The families of four oil workers who were killed in a helicopter crash earlier this year will attend a special service today in their memory.
The remembrance ceremony at Aberdeen’s Kirk of St Nicholas will honour all those in the UK oil and gas industry who have lost their lives at sea.
Families bereaved by the North Sea’s worst disasters are expected to attend, including the relatives of those who died in the Super Puma crash in August.
Three men and one woman lost their lives when the helicopter they were travelling in crashed into the sea off Shetland.
The aircraft was on its approach to Sumburgh Airport, Shetland, when it suddenly lost speed and plunged into the water.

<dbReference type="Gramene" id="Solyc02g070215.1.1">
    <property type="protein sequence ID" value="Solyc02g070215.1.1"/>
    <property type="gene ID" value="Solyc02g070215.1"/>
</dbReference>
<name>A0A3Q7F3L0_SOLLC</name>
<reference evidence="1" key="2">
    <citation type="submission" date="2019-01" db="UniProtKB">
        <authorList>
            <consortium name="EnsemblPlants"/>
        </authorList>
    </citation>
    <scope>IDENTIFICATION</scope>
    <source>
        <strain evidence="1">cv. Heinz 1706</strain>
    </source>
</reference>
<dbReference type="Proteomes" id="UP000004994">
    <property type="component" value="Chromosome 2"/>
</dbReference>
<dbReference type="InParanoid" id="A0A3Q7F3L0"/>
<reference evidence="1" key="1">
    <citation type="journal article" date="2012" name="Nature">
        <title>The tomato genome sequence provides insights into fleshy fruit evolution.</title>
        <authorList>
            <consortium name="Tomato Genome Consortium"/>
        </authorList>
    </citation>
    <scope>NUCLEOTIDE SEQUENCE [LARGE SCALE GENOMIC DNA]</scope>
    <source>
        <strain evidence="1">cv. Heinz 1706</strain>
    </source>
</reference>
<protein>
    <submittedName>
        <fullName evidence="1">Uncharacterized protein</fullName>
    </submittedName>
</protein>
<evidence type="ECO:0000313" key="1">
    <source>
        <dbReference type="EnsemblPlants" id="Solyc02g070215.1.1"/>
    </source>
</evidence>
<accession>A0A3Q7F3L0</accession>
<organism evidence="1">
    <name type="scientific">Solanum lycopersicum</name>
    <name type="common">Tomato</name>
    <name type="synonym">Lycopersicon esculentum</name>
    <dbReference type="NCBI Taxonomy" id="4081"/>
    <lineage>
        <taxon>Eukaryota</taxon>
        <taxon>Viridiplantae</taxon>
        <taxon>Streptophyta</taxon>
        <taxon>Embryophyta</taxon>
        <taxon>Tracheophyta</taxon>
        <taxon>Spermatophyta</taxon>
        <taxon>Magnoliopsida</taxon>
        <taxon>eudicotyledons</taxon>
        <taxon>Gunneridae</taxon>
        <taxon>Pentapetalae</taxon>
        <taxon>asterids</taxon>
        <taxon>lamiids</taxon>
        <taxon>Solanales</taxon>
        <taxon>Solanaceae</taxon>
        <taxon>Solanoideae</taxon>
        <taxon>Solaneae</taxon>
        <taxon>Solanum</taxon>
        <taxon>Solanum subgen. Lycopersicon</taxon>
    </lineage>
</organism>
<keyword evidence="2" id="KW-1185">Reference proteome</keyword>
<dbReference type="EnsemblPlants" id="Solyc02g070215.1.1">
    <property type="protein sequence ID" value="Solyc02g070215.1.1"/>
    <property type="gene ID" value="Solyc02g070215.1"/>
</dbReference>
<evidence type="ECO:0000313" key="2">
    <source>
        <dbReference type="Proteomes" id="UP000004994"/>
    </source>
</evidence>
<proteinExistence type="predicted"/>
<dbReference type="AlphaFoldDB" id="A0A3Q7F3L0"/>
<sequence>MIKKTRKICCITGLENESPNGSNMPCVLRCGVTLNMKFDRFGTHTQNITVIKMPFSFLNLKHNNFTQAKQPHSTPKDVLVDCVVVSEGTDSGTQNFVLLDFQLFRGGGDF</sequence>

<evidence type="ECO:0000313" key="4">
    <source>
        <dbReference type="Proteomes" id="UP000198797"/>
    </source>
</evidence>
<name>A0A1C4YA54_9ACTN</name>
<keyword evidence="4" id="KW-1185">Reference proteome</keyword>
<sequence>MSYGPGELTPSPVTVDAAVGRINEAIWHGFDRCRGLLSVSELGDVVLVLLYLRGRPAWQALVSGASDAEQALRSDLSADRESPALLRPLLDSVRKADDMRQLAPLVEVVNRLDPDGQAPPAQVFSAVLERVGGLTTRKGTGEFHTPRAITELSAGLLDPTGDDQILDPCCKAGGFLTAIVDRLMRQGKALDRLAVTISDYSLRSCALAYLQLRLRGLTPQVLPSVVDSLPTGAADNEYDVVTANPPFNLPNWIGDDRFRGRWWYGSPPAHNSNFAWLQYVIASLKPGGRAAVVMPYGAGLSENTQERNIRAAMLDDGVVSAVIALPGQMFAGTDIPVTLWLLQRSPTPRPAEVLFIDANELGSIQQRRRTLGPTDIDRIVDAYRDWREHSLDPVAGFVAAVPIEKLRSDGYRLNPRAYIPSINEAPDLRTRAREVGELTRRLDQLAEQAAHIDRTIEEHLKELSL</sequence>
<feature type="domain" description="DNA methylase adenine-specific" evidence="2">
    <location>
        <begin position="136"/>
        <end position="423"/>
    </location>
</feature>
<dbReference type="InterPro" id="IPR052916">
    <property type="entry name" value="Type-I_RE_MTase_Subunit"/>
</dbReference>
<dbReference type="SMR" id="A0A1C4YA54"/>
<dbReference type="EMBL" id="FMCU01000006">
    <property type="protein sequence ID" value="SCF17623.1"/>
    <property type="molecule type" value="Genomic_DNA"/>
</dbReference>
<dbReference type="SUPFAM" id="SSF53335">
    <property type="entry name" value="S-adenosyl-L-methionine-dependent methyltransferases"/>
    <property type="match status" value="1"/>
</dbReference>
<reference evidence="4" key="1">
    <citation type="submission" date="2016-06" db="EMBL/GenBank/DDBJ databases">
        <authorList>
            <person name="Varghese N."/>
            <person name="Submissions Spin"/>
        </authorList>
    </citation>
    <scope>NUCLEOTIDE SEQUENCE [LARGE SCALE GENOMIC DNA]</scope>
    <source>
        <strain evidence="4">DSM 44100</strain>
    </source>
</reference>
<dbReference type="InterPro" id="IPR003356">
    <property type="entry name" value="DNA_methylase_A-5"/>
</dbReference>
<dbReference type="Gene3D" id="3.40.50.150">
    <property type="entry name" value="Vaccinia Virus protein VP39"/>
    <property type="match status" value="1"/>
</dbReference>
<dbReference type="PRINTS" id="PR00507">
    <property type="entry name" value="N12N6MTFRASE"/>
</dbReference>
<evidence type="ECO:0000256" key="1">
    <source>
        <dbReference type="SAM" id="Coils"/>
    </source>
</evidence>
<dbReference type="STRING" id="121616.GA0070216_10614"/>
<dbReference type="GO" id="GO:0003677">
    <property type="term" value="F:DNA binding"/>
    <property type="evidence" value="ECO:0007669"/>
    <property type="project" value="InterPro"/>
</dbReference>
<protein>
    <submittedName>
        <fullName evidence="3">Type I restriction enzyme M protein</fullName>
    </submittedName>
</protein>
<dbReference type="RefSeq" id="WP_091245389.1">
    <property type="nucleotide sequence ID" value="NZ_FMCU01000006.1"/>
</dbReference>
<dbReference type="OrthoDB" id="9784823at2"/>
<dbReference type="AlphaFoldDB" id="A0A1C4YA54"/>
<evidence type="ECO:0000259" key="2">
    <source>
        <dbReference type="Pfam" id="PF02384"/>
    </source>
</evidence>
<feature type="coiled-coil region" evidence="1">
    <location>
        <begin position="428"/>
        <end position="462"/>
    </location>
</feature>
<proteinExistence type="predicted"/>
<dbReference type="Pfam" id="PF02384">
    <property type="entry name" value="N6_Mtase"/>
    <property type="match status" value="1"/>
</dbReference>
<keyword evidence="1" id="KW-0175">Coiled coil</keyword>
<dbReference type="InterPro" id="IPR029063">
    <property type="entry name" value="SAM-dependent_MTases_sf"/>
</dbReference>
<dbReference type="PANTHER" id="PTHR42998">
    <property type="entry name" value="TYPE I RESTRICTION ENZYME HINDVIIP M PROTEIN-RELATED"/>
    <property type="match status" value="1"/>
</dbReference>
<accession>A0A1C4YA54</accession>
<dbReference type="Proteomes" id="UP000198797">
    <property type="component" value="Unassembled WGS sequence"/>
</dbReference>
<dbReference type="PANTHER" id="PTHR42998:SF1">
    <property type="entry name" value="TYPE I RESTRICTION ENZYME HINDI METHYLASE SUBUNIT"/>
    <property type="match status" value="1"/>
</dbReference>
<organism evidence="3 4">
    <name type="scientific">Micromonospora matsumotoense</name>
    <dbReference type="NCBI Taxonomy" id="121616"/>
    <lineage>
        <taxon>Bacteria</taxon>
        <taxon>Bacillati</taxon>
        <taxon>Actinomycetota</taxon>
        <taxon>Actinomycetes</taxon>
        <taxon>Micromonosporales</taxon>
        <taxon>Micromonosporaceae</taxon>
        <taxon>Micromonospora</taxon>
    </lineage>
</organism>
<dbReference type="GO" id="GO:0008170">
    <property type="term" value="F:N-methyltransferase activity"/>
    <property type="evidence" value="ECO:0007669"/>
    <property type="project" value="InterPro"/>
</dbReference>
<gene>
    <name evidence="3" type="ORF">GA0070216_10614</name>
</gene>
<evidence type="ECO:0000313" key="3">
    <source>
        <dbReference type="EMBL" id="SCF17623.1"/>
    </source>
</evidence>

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Most of the passengers and two crew managed to scramble to safety.
The service of remembrance, organised by UK Oil and Gas Chaplaincy, takes place every year.
But the Rev Gordon Craig, who is chaplain to the oil and gas industry, said that this year would be particularly poignant as the Shetland crash was still fresh in everyone’s minds.
He said: “The important thing is that we are gathering together to show support to the families who have lost their loved ones, and to remember colleagues and friends who we have lost.”
Mr Craig added that, as well as honouring the memories of those who died in such tragic circumstances, it was just as important to remember those who died offshore who did not make the news.
Kevin Colley, Billy McKenzie and Eamonn Mooney will also be remembered at the service today.
“Although there are dangers in the offshore industry, in a normal year we will lose nine or 10 people who die from natural causes,” said Mr Craig.
“You cannot forget the fact there are other families who have lost someone unexpectedly who did not return home from their shift. Their grief is just as raw.”